1932

Abstract

Tissue-resident immune cells span both myeloid and lymphoid cell lineages, have been found in multiple human tissues, and play integral roles at all stages of the immune response, from maintaining homeostasis to responding to infectious challenges to resolution of inflammation to tissue repair. In humans, studying immune cells and responses in tissues is challenging, although recent advances in sampling and high-dimensional profiling have provided new insights into the ontogeny, maintenance, and functional role of tissue-resident immune cells. Each tissue contains a specific complement of resident immune cells. Moreover, resident immune cells for each lineage share core properties, along with tissue-specific adaptations. Here we propose a five-point checklist for defining resident immune cell types in humans and describe the currently known features of resident immune cells, their mechanisms of development, and their putative functional roles within various human organs. We also consider these aspects of resident immune cells in the context of future studies and therapeutics.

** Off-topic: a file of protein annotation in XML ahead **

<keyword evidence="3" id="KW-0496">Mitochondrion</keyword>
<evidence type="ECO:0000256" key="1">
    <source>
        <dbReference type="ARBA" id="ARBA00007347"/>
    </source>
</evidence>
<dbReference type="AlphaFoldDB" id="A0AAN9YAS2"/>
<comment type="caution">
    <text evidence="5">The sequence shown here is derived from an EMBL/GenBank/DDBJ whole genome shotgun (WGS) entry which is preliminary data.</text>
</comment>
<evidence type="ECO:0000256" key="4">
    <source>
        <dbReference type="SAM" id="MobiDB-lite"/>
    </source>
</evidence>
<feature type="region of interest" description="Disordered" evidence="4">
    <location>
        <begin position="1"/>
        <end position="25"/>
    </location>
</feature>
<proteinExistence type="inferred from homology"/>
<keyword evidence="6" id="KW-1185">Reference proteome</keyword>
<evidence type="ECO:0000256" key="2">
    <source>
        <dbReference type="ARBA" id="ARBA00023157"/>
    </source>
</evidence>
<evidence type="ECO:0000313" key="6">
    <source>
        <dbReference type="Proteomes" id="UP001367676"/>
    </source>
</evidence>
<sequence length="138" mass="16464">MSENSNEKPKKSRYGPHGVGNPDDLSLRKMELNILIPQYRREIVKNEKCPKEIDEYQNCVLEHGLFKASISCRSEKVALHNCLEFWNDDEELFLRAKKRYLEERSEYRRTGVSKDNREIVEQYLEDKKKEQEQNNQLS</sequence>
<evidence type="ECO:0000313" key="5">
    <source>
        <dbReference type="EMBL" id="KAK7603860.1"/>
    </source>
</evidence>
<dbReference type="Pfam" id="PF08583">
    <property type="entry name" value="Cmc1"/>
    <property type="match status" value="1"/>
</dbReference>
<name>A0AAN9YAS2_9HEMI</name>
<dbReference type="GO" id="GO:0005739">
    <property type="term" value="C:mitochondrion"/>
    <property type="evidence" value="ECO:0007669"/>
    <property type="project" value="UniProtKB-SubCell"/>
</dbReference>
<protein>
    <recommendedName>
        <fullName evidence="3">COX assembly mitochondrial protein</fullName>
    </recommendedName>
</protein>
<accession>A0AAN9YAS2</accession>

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2022-04-26
2024-06-17
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